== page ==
• Watercolor Painting

    Color Your World, Rest Your Mind

    Imagine a quiet place — a sturdy table, a comfortable chair, a tablet of thick paper, brushes and a palette of bright colors. You have cleared your schedule, turned your electronic devices off and all that remains is creative possibility and the rhythm of steady breathing. You are ready to begin.

    Painting is one of the best ways to be present — to be in the moment. Think of it as something as important as exercise. Carve out a few hours each week, during your morning, your evening or on the weekend. You might even schedule a weekly date with your brushes and paper.

    Watercolor is a wonderful painting medium — simple for beginners, challenging as one’s skills progress and all-consuming. Whether beginning or advanced, each level has its merits and rewards. No skill level is required to begin — just a desire to dip one’s brush inside a jar of water before exploring the palette of colors.

    “I really enjoy painting,” says watercolor artist Moira Johannessen. “You can get totally absorbed in it. It can be challenging but when you paint something well, you feel wonderful about it. I paint nearly every day.”

    Born in London, England, Johannessen has lived in California for most of her life. She is a life-long artist but didn’t put everything aside to paint until her children were grown and she retired to the desert. Johannessen teaches watercolor painting at the Desert Art Center in Palm Springs.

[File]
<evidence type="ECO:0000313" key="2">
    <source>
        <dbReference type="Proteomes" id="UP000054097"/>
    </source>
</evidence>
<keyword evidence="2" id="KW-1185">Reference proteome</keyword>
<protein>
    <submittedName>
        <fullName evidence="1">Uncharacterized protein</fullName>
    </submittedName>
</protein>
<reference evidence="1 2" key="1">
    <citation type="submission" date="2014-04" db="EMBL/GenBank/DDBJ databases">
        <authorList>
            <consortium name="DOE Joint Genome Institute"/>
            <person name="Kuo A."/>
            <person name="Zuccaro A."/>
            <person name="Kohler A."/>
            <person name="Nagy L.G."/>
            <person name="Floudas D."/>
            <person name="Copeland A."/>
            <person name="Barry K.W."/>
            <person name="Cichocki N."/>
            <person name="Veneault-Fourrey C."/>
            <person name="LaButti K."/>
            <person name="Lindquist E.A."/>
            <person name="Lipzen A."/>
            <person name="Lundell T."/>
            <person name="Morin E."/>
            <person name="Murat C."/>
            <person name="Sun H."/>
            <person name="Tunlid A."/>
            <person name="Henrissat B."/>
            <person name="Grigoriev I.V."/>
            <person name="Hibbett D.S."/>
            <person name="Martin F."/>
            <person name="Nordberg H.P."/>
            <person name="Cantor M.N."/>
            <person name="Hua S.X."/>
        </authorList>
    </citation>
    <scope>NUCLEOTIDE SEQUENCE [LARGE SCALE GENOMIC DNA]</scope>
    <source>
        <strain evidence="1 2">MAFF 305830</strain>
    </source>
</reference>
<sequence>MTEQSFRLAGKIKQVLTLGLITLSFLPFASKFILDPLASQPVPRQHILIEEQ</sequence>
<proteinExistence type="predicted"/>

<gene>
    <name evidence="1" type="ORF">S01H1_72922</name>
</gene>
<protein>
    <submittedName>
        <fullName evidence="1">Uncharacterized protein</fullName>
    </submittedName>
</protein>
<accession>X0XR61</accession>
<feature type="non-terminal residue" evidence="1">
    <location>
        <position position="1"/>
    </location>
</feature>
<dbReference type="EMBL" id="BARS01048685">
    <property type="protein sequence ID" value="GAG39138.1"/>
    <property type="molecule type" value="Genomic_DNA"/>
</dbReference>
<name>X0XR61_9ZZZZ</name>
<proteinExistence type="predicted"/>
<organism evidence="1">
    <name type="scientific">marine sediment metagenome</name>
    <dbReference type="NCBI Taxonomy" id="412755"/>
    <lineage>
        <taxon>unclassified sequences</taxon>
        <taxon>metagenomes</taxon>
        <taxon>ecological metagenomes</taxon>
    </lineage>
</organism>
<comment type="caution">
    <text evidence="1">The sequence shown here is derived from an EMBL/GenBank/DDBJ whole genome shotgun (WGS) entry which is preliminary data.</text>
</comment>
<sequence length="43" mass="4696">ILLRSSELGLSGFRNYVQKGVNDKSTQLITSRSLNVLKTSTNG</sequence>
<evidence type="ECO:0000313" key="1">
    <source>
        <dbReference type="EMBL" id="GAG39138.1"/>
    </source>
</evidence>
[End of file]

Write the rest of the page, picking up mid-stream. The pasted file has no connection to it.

“My students love to paint because it is so stimulating and they enjoy the company of other artists in the class,” explains Johannessen. “Each class is three hours long which may sound like a lot of time, but it goes by so quickly. They really enjoy the process of painting.”

    Getting Started
    The tools of the trade for watercolor painting are as varied as in any artistic endeavor, but painting can begin with the most basic items: a few decent brushes, a tray of dried watercolor discs or paint tubes, watercolor paper and a jar of clean water. Paper towels are handy for clean-up.

    Watercolor paper traditionally comes in three surfaces: hotpressed (the smoothest), cold-pressed (medium texture) and rough (roughest texture). Hot-pressed paper is especially good for scenes with background washes and for re-wetting edges. It doesn’t soak up paint as quickly as cold-pressed paper. Generally, watercolor paper is determined by weight — the higher the number, the thicker the paper. 140-pound paper is a good, standard thickness, while 300-pound is thick like cardboard.

    Inexpensive watercolor brushes are fine for beginning artists, but quality brushes are capable of finer detail and control and may last longer.

    What to Paint
    The possibilities of what to paint are endless. Go abstract, or find something simple to paint, like a flower. You may also try painting a photograph or book cover. Play with your colors and mix them to create new colors. You may want to sketch an outline first in pencil or you may want to add detail using a black pen, once your painting has dried. Experiment, practice and most importantly, enjoy what you’re doing.

    Making Cards
    Once you’ve purchased some good watercolor paper, you may want to cut a few sheets into card-size pieces, based on the size of unused envelopes you may have in your stationery stash. Cut the paper with enough room to slip easily into the accompanying envelope. Home-made cards can be a wonderful surprise — add a short note on the back and know that in our digital world, this card will stand out as a real treasure.

    Take a Class
    Classes are a great way to improve your painting skills, to meet other artists and to receive feedback about your work. Often, classes are offered as a series or as individual, ongoing classes. Desert Art Center in Palm Springs is one of several businesses in the valley offering art classes, including painting and other media.

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